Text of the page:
I happen to think that the Town Development Act, for which the Conservative Government were responsible, is a daft way to go about the decentralisation of London, but I will not enter into that. What I think such a town has a right to expect is a degree of co-operation and encouragement from the bigger Government Departments. This was a good idea for a big estate of some 1,300 houses and 5,000 people, even in detail. When every allowance is made for what I suspect happened, namely, a change of rules as we went along—no doubt for sound economic reasons—even in detail it was not far wide of the mark. Moreover, there was a degree of urgency behind it, because we have some local difficulties about hospital accommodation. We are not talking about trimmings—community, social or youth centres—funds for which are in short supply, but health facilities, which are vital, to use that overworked word correctly.
What I want to ram home, although the hon. Gentleman represents only one of the Departments involved, is that this overspill is agreed Government policy. The Government are keen enough to get the population moving out of London, but often prove less willing to provide what is needed if these large new centres of population are to become communities and not just brick and asphalt camps.
Behind this tragic muddle lies a failure of Government Departments, which is repeated over and over again, to comprehend the difficulties of small authorities trying to enlarge their towns by a third or a half to make this social contribution to the London problem. We cannot change the terms of the agreement with the Greater London Council, not without a lot of fuss, so it is unfair to change, as the Departments did, their terms for a small matter of this kind.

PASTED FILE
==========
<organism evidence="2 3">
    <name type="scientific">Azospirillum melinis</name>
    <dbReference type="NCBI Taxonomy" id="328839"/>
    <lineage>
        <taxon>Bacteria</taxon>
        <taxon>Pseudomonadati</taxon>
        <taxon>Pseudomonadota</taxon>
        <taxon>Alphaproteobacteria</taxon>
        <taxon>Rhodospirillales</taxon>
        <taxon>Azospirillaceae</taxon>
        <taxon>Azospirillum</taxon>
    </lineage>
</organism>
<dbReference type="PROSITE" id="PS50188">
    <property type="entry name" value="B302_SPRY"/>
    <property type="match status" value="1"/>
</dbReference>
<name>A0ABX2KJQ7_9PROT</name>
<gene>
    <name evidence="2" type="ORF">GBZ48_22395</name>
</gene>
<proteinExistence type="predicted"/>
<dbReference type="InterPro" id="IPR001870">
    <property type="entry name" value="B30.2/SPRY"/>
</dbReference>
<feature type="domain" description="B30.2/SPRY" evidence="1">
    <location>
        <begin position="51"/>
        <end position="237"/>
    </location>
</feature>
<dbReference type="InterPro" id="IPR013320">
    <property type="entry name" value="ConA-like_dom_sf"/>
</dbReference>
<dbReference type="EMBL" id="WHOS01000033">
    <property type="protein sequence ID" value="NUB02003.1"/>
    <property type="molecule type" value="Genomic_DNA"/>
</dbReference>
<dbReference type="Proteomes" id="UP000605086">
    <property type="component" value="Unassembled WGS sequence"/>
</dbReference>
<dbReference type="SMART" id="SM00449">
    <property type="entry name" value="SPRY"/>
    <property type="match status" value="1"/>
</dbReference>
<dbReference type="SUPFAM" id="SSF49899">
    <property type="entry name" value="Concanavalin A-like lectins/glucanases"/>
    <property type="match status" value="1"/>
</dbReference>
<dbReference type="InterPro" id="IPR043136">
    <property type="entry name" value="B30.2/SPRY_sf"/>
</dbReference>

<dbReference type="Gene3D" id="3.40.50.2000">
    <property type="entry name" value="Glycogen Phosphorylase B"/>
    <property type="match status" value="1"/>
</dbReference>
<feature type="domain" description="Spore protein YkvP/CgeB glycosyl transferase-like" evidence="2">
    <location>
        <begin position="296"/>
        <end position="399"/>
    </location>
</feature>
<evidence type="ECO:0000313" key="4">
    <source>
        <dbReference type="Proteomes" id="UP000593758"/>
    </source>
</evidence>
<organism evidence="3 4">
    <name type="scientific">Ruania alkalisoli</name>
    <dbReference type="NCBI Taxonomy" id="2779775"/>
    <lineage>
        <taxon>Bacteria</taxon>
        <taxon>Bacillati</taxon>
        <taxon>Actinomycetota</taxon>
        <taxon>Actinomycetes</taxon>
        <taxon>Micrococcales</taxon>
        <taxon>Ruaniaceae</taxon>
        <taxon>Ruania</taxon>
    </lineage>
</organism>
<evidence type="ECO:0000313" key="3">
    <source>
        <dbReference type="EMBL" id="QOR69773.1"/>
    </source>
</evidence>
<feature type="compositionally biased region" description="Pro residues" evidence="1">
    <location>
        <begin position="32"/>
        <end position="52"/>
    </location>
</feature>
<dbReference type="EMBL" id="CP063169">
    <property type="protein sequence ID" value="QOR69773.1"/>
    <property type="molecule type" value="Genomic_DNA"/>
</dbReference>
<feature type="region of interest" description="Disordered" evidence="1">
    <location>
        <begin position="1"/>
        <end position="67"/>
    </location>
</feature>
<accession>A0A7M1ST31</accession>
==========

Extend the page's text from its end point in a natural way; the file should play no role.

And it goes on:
What these authorities desparately want is encouragement and help, not discouragement and hindrance. If I can get that across and get it on the record 1885 tonight, the exercise may not be totally wasted.
§ 12.12 a.m.
§ The Under-Secretary of State for the Department of Health and Social Security (Mr. Julian Snow)
I do not complain about the way in which the right hon. Gentleman has deployed his case. If I give a slightly different gloss in my account at times, it will be just as well to put it on the record.
I am well aware of the zeal with which the Ashford Urban District Council wishes to serve the residents of the Stanhope estate as best it can. I have received representations from other sources about this matter. They view things very much from the right hon. Gentleman's point of view in this context, but are not necessarily the right hon. Gentleman's political friends. The Stanhope estate caters for about 6,000 people. I agree with the right hon. Gentleman that it might have been prudent to try to achieve contemporaneous provision of these health facilities.